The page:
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Hector, who would have turned 60 on November 24, died on Tuesday last, within two weeks of returning from Cuba where he underwent treatment for his heart following cardiac surgery in Havana in February.
“THE ultimately passing of Tim Hector, of Antigua, one of the founders of the Afro-Caribbean liberation movement, has sent shockwaves through the Caribbean. The shocks are felt not only in political circles, and not only on the once vibrant left movements, but in wide circles of Caribbean society. The sad news also disturbed many of Mr. Hector's admirers on many continents. This is a ringing testimony to the wide influence of this true son of the Caribbean.
“He returned to Antigua after his formal university education in North America to continue higher education under the tutorship of CLR James, whom he and others have considered one of the leading social philosophers of our times, often leading in an interpretation of social, philosophical and political change in Europe. Tim Hector was an apt and studious pupil; one might even say disciple of CLR James, and came closest of all Caribbean activists to a full appreciation of his thought, social out look, and method of analysis of social developments.
“However, Hector's interests were not confined to politics. The scope of his interests and of his illuminating intelligence was revealed at least weekly in the OUTLET, the newspaper that he founded and edited, and which is perhaps the longest enduring weekly of that quality in the Caribbean and with few rivals elsewhere. Readers will agree that the OUTLET columns have prevailed as a source of astonishing exposition and debate, always well within the reach of readers, but always making us aware of a wider social universe. His weekly column `Fan the Flames’ was more often than not a classroom of distant learning as well as a source of entertainment of good quality. Whether it was a municipal election in some unknown Caribbean town, the banana crisis, globalisation, the inclusion of Roberts or Richards or Chanderpaul in the West Indies cricket team, or the relevance of Lamming or Naipaul, the flame could be relied on for both heat and light.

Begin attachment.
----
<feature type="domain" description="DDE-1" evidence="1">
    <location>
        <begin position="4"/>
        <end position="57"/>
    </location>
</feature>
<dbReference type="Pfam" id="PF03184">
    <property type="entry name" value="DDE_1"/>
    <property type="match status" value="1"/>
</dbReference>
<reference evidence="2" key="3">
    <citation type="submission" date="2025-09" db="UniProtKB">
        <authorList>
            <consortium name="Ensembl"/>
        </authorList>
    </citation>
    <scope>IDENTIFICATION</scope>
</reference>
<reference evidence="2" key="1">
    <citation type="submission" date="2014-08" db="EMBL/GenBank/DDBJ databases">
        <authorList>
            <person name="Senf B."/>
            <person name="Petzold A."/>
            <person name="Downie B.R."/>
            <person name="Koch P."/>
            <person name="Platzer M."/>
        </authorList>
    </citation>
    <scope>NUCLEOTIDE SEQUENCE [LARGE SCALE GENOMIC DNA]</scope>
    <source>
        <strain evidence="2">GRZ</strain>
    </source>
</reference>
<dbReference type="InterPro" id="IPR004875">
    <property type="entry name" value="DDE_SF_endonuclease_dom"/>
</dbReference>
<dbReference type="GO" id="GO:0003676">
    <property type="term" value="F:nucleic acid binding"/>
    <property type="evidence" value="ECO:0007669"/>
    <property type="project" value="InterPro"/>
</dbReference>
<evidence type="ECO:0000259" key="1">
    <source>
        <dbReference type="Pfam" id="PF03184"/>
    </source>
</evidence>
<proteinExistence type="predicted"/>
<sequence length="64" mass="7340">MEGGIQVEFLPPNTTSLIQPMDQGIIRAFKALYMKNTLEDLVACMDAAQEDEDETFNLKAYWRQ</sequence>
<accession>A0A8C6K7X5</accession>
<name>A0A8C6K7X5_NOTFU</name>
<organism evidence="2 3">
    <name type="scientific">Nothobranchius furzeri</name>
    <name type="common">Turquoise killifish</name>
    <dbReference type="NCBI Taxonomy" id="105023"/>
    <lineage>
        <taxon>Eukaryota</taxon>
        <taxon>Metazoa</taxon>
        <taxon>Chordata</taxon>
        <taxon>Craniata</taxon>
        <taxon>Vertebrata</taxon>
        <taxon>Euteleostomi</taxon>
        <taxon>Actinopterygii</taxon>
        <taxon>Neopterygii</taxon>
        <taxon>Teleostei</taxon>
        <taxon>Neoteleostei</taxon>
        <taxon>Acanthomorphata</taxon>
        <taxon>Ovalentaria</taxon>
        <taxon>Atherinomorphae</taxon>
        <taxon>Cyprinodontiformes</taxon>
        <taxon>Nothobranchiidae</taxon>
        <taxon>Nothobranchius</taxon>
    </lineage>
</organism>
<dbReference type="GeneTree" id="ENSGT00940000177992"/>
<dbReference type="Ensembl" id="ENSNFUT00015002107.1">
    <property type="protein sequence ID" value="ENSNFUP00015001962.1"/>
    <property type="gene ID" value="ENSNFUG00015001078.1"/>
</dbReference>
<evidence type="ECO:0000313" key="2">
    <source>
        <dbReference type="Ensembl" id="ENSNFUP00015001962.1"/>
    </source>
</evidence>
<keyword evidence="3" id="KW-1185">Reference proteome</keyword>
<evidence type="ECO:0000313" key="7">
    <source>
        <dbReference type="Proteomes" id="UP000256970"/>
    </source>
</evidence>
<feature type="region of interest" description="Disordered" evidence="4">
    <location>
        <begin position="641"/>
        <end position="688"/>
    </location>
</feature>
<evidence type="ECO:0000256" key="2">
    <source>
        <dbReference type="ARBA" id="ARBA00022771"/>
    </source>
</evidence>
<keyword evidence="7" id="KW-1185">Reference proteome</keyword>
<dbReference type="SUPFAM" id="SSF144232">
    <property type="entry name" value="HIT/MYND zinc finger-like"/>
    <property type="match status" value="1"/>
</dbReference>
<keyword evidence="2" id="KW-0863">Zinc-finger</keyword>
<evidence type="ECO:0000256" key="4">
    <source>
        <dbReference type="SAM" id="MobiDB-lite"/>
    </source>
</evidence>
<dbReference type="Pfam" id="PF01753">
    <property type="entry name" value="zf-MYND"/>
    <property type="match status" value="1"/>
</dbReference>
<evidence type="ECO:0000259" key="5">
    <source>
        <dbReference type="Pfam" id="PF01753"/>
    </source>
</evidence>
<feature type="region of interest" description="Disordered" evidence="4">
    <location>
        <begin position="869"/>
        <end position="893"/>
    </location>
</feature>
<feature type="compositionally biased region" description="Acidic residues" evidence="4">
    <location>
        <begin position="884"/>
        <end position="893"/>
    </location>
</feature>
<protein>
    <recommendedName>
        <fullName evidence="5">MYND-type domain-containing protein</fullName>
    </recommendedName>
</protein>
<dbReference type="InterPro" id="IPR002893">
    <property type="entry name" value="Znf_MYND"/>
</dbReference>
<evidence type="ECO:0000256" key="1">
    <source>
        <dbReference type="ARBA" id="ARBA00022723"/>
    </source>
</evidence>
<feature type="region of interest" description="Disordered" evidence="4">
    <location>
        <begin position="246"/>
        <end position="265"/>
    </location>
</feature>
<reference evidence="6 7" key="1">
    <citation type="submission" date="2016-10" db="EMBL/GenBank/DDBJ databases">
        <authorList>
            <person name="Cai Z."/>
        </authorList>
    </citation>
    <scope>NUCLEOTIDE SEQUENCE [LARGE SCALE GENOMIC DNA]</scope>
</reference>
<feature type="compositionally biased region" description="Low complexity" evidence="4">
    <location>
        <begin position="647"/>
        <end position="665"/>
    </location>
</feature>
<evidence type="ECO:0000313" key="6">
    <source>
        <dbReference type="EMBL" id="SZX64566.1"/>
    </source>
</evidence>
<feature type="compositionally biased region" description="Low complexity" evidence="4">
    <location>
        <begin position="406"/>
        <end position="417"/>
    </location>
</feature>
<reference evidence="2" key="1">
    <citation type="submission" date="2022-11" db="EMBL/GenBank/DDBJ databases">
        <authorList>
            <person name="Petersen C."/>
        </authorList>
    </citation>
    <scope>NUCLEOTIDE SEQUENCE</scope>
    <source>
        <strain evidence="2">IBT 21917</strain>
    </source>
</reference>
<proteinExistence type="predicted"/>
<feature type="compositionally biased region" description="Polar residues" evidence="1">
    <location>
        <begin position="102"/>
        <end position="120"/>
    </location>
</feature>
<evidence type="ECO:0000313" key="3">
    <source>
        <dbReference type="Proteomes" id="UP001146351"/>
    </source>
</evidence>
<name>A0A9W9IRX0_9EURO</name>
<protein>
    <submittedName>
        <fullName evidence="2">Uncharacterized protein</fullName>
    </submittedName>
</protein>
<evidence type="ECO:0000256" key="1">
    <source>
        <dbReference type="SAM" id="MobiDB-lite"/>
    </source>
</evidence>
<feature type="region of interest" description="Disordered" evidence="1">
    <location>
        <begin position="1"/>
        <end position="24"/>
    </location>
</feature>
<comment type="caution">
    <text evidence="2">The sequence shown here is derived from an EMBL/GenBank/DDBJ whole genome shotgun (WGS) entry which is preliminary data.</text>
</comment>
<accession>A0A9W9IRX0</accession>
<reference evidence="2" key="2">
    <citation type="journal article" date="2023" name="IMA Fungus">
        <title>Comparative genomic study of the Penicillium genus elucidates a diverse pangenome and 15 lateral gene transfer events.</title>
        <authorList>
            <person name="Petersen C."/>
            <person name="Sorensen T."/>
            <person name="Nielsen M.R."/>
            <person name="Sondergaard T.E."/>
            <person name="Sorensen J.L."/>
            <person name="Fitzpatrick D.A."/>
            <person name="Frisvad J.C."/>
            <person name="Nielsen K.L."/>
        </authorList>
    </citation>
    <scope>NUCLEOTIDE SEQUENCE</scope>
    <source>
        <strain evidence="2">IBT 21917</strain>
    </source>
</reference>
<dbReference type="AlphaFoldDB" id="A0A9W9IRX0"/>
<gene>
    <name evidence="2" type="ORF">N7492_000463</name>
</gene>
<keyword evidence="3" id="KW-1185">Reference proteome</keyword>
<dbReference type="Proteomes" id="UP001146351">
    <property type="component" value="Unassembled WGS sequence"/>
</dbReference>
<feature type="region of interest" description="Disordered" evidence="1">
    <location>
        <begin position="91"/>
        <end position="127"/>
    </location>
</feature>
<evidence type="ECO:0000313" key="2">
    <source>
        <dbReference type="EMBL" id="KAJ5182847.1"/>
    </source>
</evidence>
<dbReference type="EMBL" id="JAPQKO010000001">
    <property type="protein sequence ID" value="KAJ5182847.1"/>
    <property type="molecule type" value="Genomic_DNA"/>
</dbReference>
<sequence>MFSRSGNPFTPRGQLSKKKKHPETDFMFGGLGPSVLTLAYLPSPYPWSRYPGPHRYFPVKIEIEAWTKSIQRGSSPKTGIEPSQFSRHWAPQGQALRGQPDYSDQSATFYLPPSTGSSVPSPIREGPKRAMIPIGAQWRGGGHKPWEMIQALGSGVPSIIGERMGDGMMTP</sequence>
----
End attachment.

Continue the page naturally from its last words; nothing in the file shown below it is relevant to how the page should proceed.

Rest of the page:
“For some two decades, Hector towered as a Caribbean and Antiguan public figure. He held public office only in very recent years as a Senator of an Opposition Alliance with which he later parted company. Tim Hector was above all an independent thinker, never willing to be anybody's puppet. He was almost crushed by the tragic death of his wife, Arah Hector, a woman activist, years ago, a tragedy that for many defined Antigua’s loss of innocence.
“The Working People's Alliance offers sympathy to his bereaved widow, his children, his other relatives, and to that company of Caribbean activists and thinkers, which will not be the same without Tim Hector.